Helfrich: ‘Leading by example is not enough’

With less than a month to go until the Ducks hit the gridiron, Oregon football fall camp opened on Monday and with it brought a flurry of story lines; among them, leadership.

And rightly so.

With so many change, questions marks and youth on both sides of the ball this season, leadership will be incredibly important. It will be the leaders that keep the team grounded and focused on all that has become the Oregon culture- training hard, training fast, winning the day, stepping up when things get tough and of course, representing the team well off the field.

This season, names of potential leaders have started to emerge. Among them? Jr. running back, Royce Freeman, Jr. wide receiver, Charles Nelson, Sr. linebacker, Johnny Ragin III, Sr. offensive lineman, Cameron Hunt, and Jr. defensive back, Tyree Robinson.

With so many of the likely leaders being known as quieter guys, one might wonder if Head Coach, Mark Helfrich, preferred that type of leadership style as opposed to those who may be more vocal, so to speak- a preference that would signal a shift from just a couple of years ago when Marcus Mariota led the way.

As Mariota was emerging as one of the best quarterbacks in college football, Coach Helfrich said on numerous occasions that Mariota needed to become more vocal. This was so important that the program even arranged for Mariota to begin working with youth at the Boys and Girls Club in an effort to pull him out of his shell. Through at least two seasons, Mariota himself mentioned several times that he was working on becoming more of a vocal leader. Although he made some strides, it was as if Mariota’s quieter, lead-by-example, leadership style became more and more accepted.

In all fairness, it was obviously working.

Since Mariota’s departure to the NFL, the team has continued to see a line up of quieter leaders a la DeForest Buckner and now Royce Freeman and Charles Nelson. Their talent and work ethic make them natural candidates to lead but is leading by example enough? And perhaps more importantly, has there been a shift in the team’s leadership expectations?

Last month, I caught up with Coach Helfrich at the Pac 12 Media Days in Hollywood to get his thoughts on what seems to be this new leadership trend. Was he ok with guys like Royce Freeman and Charles Nelson not being terribly vocal?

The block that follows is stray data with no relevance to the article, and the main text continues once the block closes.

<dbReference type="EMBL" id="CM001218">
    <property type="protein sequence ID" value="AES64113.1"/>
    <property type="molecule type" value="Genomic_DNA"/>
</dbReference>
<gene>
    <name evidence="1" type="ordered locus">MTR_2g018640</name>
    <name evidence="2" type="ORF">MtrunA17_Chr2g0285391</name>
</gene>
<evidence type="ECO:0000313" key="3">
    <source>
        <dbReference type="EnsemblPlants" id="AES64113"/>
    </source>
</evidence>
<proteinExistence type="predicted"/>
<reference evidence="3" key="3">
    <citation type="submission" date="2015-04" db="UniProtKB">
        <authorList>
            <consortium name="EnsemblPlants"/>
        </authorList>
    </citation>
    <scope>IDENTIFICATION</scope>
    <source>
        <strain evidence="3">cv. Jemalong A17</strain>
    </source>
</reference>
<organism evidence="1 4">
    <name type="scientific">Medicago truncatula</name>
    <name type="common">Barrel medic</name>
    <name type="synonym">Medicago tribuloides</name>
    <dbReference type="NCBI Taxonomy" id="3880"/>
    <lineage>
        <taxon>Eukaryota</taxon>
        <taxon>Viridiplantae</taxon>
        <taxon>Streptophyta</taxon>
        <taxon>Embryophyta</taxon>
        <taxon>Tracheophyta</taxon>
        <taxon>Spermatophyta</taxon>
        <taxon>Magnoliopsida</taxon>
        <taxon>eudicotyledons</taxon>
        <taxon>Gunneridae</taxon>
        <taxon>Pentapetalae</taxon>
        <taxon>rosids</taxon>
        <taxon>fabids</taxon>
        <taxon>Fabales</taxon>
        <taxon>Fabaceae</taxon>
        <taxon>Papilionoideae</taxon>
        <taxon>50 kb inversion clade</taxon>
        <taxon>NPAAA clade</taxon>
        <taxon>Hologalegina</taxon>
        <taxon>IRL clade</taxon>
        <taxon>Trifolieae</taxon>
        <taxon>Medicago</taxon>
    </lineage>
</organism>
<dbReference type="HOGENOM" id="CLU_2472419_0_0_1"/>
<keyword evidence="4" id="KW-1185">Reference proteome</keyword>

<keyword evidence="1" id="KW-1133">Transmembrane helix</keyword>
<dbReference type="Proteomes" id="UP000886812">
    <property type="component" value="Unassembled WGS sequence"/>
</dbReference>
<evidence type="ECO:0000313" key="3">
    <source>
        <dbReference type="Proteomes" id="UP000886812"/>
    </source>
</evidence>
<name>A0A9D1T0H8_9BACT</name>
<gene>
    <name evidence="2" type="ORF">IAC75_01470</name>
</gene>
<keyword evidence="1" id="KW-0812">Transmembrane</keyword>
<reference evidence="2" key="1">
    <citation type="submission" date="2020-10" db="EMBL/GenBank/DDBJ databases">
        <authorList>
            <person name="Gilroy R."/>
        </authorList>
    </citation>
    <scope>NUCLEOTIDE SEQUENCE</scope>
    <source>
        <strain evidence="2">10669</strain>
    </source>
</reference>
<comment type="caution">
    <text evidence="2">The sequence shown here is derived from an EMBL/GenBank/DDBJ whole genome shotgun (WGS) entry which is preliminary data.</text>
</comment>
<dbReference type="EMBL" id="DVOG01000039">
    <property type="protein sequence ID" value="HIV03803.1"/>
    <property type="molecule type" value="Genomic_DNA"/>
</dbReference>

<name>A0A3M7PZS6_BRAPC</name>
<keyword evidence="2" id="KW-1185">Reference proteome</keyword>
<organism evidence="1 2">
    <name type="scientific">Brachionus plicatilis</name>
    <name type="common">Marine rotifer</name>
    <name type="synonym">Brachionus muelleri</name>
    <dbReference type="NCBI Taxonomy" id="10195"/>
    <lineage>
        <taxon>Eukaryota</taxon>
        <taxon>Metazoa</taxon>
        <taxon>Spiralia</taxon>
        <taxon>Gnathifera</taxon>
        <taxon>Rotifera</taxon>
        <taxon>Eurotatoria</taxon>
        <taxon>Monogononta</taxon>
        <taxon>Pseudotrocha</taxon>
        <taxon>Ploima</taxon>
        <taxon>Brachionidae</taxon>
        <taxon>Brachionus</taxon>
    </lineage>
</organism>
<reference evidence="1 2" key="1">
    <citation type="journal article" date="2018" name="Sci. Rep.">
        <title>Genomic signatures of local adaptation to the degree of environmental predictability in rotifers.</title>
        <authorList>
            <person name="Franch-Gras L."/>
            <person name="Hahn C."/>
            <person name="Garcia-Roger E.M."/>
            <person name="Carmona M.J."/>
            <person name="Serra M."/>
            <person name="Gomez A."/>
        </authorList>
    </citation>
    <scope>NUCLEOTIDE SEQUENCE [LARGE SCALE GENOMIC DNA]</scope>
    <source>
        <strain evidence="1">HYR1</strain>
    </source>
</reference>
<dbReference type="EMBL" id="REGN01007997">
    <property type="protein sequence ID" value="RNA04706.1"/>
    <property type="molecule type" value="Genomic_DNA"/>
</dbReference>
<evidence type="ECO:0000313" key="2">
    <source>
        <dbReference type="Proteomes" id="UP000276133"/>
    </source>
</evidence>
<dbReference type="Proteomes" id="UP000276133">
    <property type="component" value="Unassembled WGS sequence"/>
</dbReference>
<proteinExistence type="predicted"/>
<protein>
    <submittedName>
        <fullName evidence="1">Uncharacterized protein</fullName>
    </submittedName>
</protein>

“No, it’s not ok,” Helfrich said. “Leading by example is just not enough, especially with those guys that have it in there.”

So what do guys like Freeman and Nelson think about all of this?

Though Freeman says a balanced leadership type is needed, he doesn’t see himself becoming much of a vocal leader.

“I’m the same type of guy that you see,” Freeman said.

“I’m more that guy that’ll pull you aside and tell you what you did wrong or coach you in that way. I’m not really the in your face type of guy because I don’t really believe in that method.”

It seems Charles Nelson sees himself in a similar way, but is also working to get out of his comfort zone.

“I’m not very vocal and I’m pretty shy until I know you,” Nelson said. “I used to try to lead by example but not that Coach has appointed me, and others, it’s a hard transition.

Part of that transition includes making the players comfortable in uncomfortable situations, as Nelson put it. Though not specific, he described having to lead “programs” where they are expected to direct a group of players through a variety of areas.

So what does all of this mean for the team moving forward into the season? A whole lot.

Coach Helfrich has been clear. Vocal leadership is expected and needed. There are already some stand outs. Cameron Hunt and Tyree Robinson are said to fit that mold, but other spots have yet to be filled.

One positive sign came as Royce Freeman spoke during Monday’s Oregon Football Media Day. When asked about the differences he’s noticed between this year’s fall camp opening compared to those in years passed, he stated that many players were working hard to emerge as leaders this season, which was something that stood out to him.

But what about the quarterbacks?

In a quarterback battle that has yet to be settled, leadership style may just play a bigger role than anything as things shake out. If that’s the case, the job may in fact land in Dakota Prukop’s lap.

When asked about both quarterback’s leadership style, Nelson described both has making good progress but immediately named Prukop as the more vocal leader between the two.

“Dakota is more of a leader in general, just because he has years of experience in college,” Nelson said.

“This is Travis’ second year. As a quarterback, he has to be more vocal and over the Spring and Summer he’s done a good job of that. He’s becoming more of a leader just by his actions and the maturity he has now. But, he still has a way to go. Same thing for Dakota. He just got here and everyone’s not yet on the same page as him.”

Read into that what you may as the quarterback debate continues, but make no mistake, this year leadership will be key in who emerges as the starting quarterback. Or, as Travis Jonsen put it, whoever steps up to lead “When things get bad” will get the nod.

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